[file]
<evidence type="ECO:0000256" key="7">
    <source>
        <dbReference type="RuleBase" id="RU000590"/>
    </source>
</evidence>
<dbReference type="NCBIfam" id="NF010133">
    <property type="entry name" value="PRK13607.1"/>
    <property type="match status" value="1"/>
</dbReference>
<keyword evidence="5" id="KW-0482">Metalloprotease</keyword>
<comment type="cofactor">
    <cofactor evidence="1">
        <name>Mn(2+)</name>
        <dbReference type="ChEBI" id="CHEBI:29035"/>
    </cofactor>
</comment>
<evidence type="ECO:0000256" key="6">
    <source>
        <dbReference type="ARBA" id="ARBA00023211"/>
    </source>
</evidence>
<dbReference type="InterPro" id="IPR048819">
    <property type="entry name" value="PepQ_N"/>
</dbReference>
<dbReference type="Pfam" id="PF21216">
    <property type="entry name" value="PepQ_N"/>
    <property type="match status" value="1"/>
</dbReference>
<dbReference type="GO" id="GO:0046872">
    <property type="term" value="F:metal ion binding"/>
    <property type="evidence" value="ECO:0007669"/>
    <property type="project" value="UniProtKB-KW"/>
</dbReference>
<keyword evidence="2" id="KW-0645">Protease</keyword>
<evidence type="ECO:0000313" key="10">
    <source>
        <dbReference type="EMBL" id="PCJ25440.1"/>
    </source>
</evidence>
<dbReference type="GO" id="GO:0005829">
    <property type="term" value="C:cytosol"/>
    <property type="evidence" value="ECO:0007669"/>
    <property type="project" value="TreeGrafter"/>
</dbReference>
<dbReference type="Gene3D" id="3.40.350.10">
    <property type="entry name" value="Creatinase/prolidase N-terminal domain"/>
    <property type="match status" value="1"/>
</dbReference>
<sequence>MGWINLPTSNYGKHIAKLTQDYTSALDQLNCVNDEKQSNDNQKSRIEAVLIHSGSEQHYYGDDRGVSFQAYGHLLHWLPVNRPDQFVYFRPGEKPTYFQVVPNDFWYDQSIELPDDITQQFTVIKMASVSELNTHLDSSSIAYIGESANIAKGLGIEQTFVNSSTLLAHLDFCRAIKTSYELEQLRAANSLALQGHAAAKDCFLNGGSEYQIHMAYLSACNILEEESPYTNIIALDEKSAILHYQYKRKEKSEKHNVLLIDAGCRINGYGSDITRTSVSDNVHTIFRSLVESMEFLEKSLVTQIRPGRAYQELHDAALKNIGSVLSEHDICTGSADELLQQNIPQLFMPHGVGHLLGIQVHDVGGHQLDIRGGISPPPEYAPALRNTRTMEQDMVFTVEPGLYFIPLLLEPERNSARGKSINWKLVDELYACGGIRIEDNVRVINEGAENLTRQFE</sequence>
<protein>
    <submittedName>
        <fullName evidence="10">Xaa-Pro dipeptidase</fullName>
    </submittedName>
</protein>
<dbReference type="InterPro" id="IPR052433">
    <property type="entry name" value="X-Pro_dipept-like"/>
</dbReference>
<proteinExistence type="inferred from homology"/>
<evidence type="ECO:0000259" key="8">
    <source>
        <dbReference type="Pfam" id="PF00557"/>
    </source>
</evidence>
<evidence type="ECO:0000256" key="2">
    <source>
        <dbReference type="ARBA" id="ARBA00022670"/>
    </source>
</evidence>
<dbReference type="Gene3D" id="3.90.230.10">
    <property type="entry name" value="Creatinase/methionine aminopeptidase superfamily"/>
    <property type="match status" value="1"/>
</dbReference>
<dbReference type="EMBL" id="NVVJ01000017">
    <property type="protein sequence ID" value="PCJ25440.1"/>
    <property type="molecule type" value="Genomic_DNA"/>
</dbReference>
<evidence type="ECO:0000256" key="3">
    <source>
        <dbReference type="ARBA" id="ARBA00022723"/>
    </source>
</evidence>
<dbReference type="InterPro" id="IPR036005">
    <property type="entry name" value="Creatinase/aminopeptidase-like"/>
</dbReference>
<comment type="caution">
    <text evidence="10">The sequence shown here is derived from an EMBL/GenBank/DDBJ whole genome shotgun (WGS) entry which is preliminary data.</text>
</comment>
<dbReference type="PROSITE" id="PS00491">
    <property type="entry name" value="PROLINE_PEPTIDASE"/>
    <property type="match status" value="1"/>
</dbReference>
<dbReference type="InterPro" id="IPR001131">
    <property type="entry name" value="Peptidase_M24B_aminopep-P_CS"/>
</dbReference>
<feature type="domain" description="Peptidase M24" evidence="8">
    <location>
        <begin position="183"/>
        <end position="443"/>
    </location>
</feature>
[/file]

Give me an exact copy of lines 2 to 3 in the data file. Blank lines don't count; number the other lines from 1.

    <source>
        <dbReference type="RuleBase" id="RU000590"/>